Hulu Earned Itself a Live TV Price Hike

Hulu's Live TV subscribers will see their bill go up about $10 per month within a couple months. The Disney-controlled (NYSE: DIS) streaming platform is raising the price of its Hulu and Live TV subscription to $55 per month. That follows a $5 price hike in January, as well as price increases from AT&T's (NYSE: T) AT&T TV Now and Alphabet's (NASDAQ: GOOG) (NASDAQ: GOOGL) YouTube TV earlier this year.

Unlike the price increases from AT&T, however, Hulu's price uptick appears to come from a place of strength. While AT&T is bleeding subscribers and removing networks from its streaming platform, Hulu's growing subscribers quickly and steadily increasing the value of its service.

Hulu's logo made out of succulents on a wooden background

Image source: Hulu.

The largest, fastest-growing virtual TV provider

Hulu with Live TV edged out DISH's (NASDAQ: DISH) Sling TV to become the largest virtual pay-TV provider in the U.S. last quarter. Hulu ended the period with 2.7 million subscribers, according to an estimate from analysts at MoffettNathanson. That just tops the 2.69 million Sling TV subscribers reported by DISH.

Importantly, Hulu is growing faster than the competition, adding an estimated 400,000 net new subscribers in the third quarter. Sling TV added 214,000 and AT&T lost 195,000. YouTube TV added an estimated 200,000 subscribers.

Outcompeting everyone

Hulu has been able to outlast the competition for the most part. One major competitor, Sony's PlayStation Vue, announced it's shutting down in January because it can't make a profit. And while AT&T is raising prices in order to try to make its service profitable, Hulu has been able to bide its time. That's because Hulu's strong ad-supported on-demand service has been able to subsidize its live TV service.

Hulu's competitive advantage from its on-demand service is getting even stronger. Disney launched Disney+ earlier this month, and it offers a bundle of Disney+ with Hulu and ESPN+. That adds value to the Hulu with Live TV service because it means subscribers can tack on both Disney+ and ESPN+ for just $7 per month. Additionally, Disney will use its FX property to bring new critically acclaimed content exclusively to Hulu.

Ready to take on Sling TV?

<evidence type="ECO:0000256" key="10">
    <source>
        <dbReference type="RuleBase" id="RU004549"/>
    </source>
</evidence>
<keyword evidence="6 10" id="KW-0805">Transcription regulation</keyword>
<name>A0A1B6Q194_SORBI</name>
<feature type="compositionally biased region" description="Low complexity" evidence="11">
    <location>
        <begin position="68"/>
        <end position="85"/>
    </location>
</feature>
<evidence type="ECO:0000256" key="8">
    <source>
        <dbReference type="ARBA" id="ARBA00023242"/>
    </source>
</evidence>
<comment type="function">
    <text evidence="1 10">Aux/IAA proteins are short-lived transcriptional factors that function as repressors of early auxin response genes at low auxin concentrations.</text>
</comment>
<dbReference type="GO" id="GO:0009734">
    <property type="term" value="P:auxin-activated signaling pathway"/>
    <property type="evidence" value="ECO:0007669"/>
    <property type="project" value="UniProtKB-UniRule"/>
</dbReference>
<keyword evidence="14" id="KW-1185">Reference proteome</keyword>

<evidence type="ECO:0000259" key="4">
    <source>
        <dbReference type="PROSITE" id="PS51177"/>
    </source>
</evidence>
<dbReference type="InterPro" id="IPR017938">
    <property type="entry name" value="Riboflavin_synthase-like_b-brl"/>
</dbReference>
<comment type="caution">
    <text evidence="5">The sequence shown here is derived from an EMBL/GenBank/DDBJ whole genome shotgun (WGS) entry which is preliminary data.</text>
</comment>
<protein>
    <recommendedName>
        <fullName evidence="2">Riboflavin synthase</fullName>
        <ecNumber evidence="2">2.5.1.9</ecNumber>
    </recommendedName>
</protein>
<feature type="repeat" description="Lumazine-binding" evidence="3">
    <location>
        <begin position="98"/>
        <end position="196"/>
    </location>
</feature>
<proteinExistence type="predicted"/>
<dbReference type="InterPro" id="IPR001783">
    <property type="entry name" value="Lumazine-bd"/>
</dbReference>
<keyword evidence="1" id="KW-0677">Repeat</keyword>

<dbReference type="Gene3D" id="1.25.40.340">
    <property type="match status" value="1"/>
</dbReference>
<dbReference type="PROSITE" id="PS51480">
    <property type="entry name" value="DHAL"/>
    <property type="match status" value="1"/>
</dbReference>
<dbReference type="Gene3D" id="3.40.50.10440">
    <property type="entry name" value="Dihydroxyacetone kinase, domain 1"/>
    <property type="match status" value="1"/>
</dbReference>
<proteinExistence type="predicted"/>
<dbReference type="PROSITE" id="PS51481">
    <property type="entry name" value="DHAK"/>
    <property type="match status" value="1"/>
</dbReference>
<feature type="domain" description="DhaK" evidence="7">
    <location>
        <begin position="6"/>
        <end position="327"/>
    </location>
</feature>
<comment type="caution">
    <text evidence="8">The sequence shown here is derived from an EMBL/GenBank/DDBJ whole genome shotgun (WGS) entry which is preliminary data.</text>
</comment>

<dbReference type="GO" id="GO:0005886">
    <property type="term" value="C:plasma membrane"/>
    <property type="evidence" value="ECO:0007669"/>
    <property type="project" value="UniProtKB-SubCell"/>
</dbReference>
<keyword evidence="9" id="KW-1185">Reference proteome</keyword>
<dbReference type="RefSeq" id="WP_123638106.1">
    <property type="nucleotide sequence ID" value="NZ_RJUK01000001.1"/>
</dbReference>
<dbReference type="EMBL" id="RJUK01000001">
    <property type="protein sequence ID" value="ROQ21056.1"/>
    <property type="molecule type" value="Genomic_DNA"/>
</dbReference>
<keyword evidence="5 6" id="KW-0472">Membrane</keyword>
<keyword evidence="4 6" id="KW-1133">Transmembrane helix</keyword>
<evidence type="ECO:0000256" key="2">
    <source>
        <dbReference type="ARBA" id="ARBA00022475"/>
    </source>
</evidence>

Sling TV has managed to attract a large audience in part due to its unique pricing structure. It offers two unique packages of channels, each for $25 per month. That's one of the lowest prices in the industry. Customers that want every channel can opt to pay $40 per month, which is more in line with the competition.

In its press release announcing the price hike, Hulu also said it's "actively exploring ways to provide additional, more tailored live TV options to you in the future." That could be a hint that it's looking at ways to offer a smaller bundle of channels priced competitively with Sling's offering. Its close relationship with Disney's media networks could give it an edge in negotiating a compelling package of channels for a skinny bundle. 

A price hike makes sense if Hulu is working to develop a lower tier of service. There needs to be a big enough gap in the pricing to influence consumers.

Sling TV is one of the earliest entries into the linear TV streaming market, but it's managed to keep growing despite the surge in competition since it launched. But if Hulu can copy its strategy, it might steal away subscribers with the help of its on-demand service.

Meanwhile, Hulu's decision to raise its price doesn't come out of necessity, but out of its capability to charge more without fear of losing many subscribers as Disney's entire streaming business strengthens its appeal to consumers.

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Suzanne Frey, an executive at Alphabet, is a member of The Motley Fool's board of directors. Adam Levy owns shares of Alphabet (C shares) and Walt Disney. The Motley Fool owns shares of and recommends Alphabet (A shares), Alphabet (C shares), and Walt Disney and recommends the following options: long January 2021 $60 calls on Walt Disney and short January 2020 $130 calls on Walt Disney. The Motley Fool has a disclosure policy.

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